Did you notice all the acorns?

Clunk, roll. It isn’t loud enough to wake me up, but it can be loud enough to keep me from falling asleep, as the acorns fall. If my car is parked under a live oak, an acorn will clank down on the metal before I can even start the engine. Why so many acorns? I don’t remember it being like this last year!

The live oaks are masting in Houston. I’m so glad we’re still here for this mast, because one of the first (unpublished) papers I wrote in graduate school was on masting, but in bamboo. The mast is an old-fashioned word for the crop of a nut tree, or something like that. And the crops don’t come evenly every year. Why is really cool.

Suppose you are a little squirrel and you are counting on having enough food to get you a great female mate if you are or a male, or if you are a female, to get you through the winter with enough fat to give birth to healthy babies in early spring and again in the summer. Acorns are one of your favorite foods, and you are great at finding, hoarding, and eating them. If this is the only food squirrels ate, then you could imagine that acorn numbers would be very important in determining the numbers of squirrels in the population. For example, my block in Bellaire would support the number of squirrels that this number of acorns could feed.

But guess what? Feeding squirrels is not high on a live oak’s list of things to do with its acorns. In fact, it’s not on the list at all. Those acorns are the live oak’s babies, and they are only for making more oak trees. So there is conflict between the squirrel’s interests and the oak tree’s interests, and this can lead to a leafy, chattery arms race. Of course they don’t consciously know they are fighting each other, but any gene that favors the bearers interests will become more common in the next generation, and become fixed over the many generations of evolutionary time.

So, what’s an oak tree to do? How can the genes of a ponderous old oak fool a skittery squirrel? The answer is in the mast. If oak trees concentrate their acorn production at irregular intervals, then the squirrels will have a hard time keeping up. They will starve, or not reproduce in years of few acorns, and in years of plenty, have more than they can efficiently turn into more squirrels. The longer the time between masts, the fewer squirrels will be around to eat the nuts. Of course, if the oak trees wait too long, they may lose out in other ways. One of the problems of organisms is that they evolve in an environment where many different things are going on, and most of them can hurt reproduction.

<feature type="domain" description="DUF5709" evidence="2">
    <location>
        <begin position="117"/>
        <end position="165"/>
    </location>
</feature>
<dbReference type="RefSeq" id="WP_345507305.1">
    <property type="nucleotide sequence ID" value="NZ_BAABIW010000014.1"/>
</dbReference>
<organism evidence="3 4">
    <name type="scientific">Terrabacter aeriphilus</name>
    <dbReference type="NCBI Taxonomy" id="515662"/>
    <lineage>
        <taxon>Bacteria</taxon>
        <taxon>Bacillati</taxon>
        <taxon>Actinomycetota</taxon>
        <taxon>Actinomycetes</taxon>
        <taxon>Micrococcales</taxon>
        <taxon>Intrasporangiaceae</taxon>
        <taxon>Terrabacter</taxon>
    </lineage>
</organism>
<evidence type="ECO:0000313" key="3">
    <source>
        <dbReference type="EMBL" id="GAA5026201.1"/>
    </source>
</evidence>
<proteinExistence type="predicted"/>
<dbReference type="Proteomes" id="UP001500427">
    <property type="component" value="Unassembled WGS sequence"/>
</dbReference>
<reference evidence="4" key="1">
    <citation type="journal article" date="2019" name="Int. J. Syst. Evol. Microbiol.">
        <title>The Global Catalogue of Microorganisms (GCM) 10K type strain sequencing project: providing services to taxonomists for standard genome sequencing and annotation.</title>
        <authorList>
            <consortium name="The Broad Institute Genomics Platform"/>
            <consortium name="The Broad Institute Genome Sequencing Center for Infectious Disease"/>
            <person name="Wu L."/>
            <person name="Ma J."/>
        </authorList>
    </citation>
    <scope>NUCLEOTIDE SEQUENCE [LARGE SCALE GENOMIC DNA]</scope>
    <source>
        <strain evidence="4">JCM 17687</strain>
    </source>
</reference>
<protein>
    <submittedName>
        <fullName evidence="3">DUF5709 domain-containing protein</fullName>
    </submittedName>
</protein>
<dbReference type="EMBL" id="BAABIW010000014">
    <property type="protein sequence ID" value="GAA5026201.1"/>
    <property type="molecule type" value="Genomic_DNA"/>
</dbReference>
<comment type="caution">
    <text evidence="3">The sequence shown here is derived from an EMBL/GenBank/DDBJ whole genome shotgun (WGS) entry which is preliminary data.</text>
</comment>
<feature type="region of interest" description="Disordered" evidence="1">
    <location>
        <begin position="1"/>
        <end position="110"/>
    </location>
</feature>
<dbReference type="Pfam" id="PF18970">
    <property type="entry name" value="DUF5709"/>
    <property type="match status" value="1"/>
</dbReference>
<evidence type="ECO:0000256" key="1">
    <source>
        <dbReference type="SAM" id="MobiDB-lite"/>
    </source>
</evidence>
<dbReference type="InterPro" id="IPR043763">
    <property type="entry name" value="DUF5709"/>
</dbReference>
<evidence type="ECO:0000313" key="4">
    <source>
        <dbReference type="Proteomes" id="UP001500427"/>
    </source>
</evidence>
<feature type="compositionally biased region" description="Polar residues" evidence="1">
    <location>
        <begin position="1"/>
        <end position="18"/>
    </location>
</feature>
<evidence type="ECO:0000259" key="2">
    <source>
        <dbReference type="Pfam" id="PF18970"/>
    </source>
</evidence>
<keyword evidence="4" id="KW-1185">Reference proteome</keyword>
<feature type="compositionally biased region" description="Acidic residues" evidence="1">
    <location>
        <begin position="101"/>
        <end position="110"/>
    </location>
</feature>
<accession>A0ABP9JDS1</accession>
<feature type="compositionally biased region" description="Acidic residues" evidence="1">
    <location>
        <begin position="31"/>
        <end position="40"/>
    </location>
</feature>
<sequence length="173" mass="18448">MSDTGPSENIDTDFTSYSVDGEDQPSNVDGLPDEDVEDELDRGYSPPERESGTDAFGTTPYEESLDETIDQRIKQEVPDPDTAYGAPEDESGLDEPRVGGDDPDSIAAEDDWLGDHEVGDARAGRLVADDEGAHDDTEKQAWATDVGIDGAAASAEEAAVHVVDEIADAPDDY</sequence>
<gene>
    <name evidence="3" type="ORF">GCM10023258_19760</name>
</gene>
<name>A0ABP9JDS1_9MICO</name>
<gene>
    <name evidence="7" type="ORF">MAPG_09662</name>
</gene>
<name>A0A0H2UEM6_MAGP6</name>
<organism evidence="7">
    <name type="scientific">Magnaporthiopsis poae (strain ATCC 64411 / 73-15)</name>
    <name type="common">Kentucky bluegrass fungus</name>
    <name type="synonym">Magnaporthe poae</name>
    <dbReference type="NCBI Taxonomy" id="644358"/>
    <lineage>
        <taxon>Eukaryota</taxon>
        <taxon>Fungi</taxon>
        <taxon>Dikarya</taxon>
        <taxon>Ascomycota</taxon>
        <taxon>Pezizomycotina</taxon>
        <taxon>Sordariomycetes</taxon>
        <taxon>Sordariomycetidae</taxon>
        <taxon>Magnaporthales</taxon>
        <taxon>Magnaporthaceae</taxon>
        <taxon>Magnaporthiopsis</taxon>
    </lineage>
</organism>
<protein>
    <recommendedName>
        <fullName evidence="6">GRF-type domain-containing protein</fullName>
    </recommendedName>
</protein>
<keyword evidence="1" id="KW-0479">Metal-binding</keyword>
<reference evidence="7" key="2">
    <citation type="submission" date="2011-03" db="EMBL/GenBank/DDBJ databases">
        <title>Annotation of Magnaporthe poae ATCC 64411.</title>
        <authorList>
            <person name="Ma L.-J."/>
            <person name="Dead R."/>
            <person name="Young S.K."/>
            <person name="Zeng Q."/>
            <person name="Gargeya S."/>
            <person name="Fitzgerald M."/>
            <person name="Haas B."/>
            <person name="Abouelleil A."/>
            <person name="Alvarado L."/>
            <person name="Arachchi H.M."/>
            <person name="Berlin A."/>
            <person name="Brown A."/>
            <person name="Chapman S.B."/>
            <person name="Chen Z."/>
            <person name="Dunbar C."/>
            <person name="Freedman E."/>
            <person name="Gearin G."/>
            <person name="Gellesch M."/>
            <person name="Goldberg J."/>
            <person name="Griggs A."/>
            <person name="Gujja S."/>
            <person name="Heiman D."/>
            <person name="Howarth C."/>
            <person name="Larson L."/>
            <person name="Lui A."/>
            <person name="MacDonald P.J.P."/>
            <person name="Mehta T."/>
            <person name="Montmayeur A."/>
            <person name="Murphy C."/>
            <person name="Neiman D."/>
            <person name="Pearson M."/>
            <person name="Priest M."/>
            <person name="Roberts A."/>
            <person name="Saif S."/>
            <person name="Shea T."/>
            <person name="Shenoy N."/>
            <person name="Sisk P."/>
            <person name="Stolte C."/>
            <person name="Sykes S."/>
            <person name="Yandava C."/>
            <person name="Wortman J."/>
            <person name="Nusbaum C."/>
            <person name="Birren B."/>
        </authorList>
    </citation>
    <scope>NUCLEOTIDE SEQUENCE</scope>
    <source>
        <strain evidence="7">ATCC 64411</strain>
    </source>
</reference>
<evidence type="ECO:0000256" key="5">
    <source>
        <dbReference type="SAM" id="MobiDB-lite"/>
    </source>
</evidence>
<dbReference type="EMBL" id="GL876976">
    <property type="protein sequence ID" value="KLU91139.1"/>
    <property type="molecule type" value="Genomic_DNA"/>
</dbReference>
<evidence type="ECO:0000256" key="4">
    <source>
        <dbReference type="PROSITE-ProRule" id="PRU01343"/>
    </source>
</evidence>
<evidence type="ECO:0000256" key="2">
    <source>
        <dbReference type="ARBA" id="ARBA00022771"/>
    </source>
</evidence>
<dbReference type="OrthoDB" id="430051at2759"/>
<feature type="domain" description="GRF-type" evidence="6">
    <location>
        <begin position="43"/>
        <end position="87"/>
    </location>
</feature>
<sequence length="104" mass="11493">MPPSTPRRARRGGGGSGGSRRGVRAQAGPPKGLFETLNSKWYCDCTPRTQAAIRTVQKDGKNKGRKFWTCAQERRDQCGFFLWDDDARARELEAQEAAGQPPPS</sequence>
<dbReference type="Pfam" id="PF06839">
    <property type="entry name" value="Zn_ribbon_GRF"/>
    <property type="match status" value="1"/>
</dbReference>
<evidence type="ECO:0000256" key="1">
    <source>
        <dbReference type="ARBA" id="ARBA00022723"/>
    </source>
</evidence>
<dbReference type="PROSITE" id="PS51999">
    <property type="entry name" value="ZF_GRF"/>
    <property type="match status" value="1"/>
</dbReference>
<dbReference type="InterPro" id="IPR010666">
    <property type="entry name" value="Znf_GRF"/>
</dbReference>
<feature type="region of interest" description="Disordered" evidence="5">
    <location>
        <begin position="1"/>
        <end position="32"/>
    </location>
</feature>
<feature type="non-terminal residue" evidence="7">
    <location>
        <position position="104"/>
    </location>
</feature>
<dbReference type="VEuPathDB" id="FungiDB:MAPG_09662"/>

Masts tend to occur in intervals of prime numbers, 3, 5, 7,11, 13, 17 years apart, or even more. These are numbers that are harder to track by squirrel populations. Evolutionary adaptation is fascinating. One of my favorite masting organism is the cicada Magicicada.  Some of them stay underground for 13 or 17 years, only hatching to adulthood, mating, and reproducing, on these prime years when they can escape the predators by saturating them. But there are also annual cicadas that fight the evolutionary battle in different ways. I love cicadas because I came by them young, introduced by my first mentor, Dick Alexander, at the University of Michigan.

There are lots of challenges to understanding masting. One is how the different trees synchronize. It won’t help to produce nuts only every few years if you don’t do it in synchrony with your neighbors. How is masting synchronized? This is harder than you might realize, because the trees are also competing with each other to make more oak trees. See why evolutionary biology is so much fun?

There are lots of articles out there on these topics, and still lots of things to learn. Me? I’m just happy when I hear another acorn fall (just heard one out the window now) and can think of Houston’s beautiful live oaks.

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Acorns from the live oak behind the biology building at Rice.

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A lovely live oak at Brazos Bend State Park, the one Jeremy Field set up his tea under.

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Neighbors a few blocks away.

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Dick and Laurie Alexander. He is the best University of Michigan professor, mentor, brilliant thinker.

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About Joan E. Strassmann

Evolutionary biologist, studies social behavior in insects & microbes, interested in education, travel, birds, tropics, nature, food; biology professor at Washington University in St. Louis
This entry was posted in Biology and tagged . Bookmark the permalink.

2 Responses to Did you notice all the acorns?

  1. Quealy Antin says:

    Joan, after exercising great determination to find your blog, a new site, on my tiny-print iPhone, I did, and the post I just read begins with–but goes on from–measuring ourselves as we grew up against a piece of furniture in our childhood home. I loved your essay as far as I could read it on a cell phone, this morning while my visiting son is still occupying the guest bed (aka, the dogs’ bed) in my home iffice. Later, I’ll finish it on a larger screen and probably become an official follower “Goodbye Houston.” I hope you’ll keep up the blog, but that seems likely, as it is clearly written from your heart. I enjoyed observing the 2010 Winter Solstice with you and Dave and the other interesting guests at the table of our dear mutual friends Therese and Rick–in Houston. Happy New Year!

  2. Quealy Antin says:

    My apology for the typos.

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